‘Real’ IPA

Scottish craft brewer ages beer at sea producing ‘authentic’ IPA

A Scottish brewery claims to have produced the first authentic India pale ale in almost 200 years by ageing the beer aboard a trawler in the North Sea.

BrewDog, a Scottish micro-brewery based in Fraserburgh, has used an original recipe to produce the ale, which was traditionally matured during the 100-day sea journey from Britain to India.

BrewDog’s owners James Watt and Martin Dickie prepared eight oak barrels which spent seven-and-a-half weeks aboard the Ocean Quest, a mackerel trawler captained by Watt, who is also a fisherman.

During the journey the casks were lashed by towering waves and covered in snow. One barrel had to be salvaged from the sea after it was washed overboard.

Dickie said that the traditional India pale ale was given its distinctive taste by the way it aged in the barrels, which were tossed around and subjected to large fluctuations in temperature during the journey.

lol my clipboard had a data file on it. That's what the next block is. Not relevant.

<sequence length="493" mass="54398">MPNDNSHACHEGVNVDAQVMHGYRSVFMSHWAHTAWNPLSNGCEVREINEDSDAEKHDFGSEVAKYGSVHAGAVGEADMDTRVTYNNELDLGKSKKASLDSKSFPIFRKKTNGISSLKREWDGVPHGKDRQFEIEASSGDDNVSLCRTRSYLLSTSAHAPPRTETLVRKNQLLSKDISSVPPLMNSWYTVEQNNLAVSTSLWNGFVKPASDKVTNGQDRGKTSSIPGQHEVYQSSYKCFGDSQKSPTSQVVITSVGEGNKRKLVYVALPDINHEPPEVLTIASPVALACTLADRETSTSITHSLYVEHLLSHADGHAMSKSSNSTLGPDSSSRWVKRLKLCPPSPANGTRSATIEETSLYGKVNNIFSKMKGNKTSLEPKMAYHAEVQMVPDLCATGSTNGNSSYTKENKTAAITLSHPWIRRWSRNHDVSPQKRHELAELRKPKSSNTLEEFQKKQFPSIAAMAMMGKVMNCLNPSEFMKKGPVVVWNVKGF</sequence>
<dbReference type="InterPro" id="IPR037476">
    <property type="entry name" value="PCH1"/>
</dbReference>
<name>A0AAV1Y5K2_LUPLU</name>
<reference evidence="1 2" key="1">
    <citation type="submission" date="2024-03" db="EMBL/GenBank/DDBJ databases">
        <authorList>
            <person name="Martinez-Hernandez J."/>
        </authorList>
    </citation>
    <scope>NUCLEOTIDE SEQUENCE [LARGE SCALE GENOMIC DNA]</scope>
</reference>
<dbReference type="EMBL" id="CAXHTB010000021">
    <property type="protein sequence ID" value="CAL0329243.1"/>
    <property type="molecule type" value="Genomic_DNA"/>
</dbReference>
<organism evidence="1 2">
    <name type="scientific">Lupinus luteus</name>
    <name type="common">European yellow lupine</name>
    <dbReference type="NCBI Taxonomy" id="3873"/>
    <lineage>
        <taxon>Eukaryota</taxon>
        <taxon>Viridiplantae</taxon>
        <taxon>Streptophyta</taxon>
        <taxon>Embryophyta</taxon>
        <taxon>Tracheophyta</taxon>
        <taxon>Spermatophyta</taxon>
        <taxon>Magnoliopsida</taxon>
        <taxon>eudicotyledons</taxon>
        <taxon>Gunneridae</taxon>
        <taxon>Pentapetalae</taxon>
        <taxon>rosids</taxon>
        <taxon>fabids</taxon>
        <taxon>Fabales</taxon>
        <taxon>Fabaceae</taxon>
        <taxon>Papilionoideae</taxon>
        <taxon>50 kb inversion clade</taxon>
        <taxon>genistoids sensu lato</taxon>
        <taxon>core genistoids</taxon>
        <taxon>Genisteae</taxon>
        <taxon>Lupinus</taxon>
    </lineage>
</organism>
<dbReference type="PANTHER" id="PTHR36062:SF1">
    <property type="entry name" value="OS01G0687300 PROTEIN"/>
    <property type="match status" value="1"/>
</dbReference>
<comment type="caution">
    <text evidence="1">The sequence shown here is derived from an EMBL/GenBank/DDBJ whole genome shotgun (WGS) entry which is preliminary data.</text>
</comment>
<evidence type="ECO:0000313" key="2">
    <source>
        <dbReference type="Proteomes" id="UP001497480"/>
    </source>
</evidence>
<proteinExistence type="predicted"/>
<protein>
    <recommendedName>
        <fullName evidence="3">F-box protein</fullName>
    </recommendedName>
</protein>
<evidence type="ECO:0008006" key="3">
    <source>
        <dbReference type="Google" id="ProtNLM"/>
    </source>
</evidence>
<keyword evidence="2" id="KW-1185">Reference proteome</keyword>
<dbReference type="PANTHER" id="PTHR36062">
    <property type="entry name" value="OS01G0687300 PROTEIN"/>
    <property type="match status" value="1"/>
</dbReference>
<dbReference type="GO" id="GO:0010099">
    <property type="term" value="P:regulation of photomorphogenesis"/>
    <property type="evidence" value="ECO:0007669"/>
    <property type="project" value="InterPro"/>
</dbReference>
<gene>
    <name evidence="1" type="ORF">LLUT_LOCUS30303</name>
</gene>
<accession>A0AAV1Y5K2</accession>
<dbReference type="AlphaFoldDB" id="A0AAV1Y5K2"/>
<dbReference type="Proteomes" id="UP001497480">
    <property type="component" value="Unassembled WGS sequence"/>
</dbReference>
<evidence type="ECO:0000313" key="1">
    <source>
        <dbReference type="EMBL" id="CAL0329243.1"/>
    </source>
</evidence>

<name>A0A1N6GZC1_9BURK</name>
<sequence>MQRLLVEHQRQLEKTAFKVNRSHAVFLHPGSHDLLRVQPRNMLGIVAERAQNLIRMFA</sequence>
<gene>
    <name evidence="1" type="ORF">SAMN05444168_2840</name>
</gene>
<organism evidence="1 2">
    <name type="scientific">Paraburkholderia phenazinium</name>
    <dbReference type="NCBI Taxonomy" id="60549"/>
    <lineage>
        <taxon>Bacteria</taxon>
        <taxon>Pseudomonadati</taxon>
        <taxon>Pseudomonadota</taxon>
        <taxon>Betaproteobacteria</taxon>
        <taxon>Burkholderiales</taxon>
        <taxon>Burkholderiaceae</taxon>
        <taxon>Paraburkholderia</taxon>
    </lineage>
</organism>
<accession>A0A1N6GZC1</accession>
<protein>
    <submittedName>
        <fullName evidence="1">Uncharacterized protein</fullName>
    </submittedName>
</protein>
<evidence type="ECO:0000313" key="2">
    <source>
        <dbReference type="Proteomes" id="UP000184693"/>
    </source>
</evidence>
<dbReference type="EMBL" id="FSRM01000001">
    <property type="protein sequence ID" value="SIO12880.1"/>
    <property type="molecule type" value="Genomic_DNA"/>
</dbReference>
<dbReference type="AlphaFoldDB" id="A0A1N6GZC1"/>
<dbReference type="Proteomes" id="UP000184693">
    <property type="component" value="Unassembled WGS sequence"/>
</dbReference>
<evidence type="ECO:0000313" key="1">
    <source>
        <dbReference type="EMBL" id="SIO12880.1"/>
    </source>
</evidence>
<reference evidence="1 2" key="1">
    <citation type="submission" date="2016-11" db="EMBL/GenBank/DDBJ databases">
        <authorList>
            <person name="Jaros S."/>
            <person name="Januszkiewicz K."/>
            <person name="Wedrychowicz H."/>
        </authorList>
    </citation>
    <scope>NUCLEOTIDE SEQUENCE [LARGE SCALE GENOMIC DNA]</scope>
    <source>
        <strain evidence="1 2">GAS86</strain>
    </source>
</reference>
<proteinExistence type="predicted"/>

“It had to be drinkable by the time it reached India, which is why it was very strong and high in hops,” Dickie said. “Ours were at sea for seven-and-a-half weeks, so it’s not exactly historically correct, but it was the best we could recreate.

“With all the motion of the sea, the oxidation in the barrel would have been brought on quicker than if they were sitting in a warehouse. Some interesting flavours were also introduced, like the wood of the barrel, but also the fruity flavours brought on by the oxidation.”

Dickie said he discovered the 200-year-old recipe among his collection of books on beer.

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  1. lhall says

    Weren’t the wooden casks used to transport beer lined with pitch to prevent oxidation and wood flavors? I thought that this idea that IPAs of yore had barrel aged flavors had been disproved a long time ago.

  2. beerking1 says

    grassrootsvt wrote: All questions will be answered… I thought that they were joking about losing a barrel over board… I stand corrected!

    Since it was a fishing trawler, they probably had the nets and derricks onboard to lift the barrel with littel effort. (I bet a net full of mackerel weighs a LOT more than 500#).

    Agree that Sammie C at DFH would have jumped at this if he had thought of it! 😀

  3. MatthewS says

    I hung with James a bit last week here in MA, and he was very excited about this project. Sounded to me like he actually road the overboard cask back up the boat after diving in to hook it back up the winch.

    Great marketing for sure… but his beers are quite good regardless!

    Look forward to this one.